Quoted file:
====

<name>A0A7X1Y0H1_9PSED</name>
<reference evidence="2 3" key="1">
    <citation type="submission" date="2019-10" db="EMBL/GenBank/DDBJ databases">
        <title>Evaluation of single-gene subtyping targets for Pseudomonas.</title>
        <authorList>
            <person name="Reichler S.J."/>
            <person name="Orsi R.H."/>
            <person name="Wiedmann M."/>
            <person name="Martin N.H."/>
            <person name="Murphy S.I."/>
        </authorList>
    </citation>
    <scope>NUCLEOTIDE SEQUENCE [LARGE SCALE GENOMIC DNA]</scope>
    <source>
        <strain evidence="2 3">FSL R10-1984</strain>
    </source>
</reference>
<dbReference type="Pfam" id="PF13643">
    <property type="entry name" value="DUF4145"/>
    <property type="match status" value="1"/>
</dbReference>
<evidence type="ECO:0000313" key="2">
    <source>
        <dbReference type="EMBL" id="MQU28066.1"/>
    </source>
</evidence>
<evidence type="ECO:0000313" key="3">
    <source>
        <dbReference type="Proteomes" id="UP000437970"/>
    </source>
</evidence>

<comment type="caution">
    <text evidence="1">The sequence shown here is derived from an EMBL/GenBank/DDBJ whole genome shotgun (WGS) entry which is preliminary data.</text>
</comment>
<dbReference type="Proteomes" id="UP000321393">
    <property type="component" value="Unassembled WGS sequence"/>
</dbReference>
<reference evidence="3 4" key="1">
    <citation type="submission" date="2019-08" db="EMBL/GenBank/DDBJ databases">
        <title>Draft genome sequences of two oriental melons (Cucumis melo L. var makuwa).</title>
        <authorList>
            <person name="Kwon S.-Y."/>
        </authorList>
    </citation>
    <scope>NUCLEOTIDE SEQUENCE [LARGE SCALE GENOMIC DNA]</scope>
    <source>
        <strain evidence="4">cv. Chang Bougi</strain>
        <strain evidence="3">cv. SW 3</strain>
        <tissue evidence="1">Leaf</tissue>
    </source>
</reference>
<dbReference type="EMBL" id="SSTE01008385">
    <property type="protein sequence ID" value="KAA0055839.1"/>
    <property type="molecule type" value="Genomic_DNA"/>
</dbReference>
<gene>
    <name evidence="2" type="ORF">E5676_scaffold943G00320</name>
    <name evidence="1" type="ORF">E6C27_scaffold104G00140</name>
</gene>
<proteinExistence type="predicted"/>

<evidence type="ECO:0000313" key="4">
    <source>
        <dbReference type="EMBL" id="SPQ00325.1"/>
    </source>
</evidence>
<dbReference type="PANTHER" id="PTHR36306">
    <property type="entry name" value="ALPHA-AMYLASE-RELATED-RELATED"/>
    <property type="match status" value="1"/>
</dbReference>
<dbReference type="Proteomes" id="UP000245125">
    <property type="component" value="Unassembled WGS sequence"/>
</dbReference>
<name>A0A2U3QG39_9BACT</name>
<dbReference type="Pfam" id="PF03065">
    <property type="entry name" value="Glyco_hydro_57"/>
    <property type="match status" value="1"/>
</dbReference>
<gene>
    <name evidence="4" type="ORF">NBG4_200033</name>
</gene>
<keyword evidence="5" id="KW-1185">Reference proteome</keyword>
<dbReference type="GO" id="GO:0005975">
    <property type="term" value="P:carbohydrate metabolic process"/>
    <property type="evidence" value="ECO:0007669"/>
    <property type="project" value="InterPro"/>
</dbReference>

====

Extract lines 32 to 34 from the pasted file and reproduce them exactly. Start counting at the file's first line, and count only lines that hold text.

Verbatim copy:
<comment type="caution">
    <text evidence="1">The sequence shown here is derived from an EMBL/GenBank/DDBJ whole genome shotgun (WGS) entry which is preliminary data.</text>
</comment>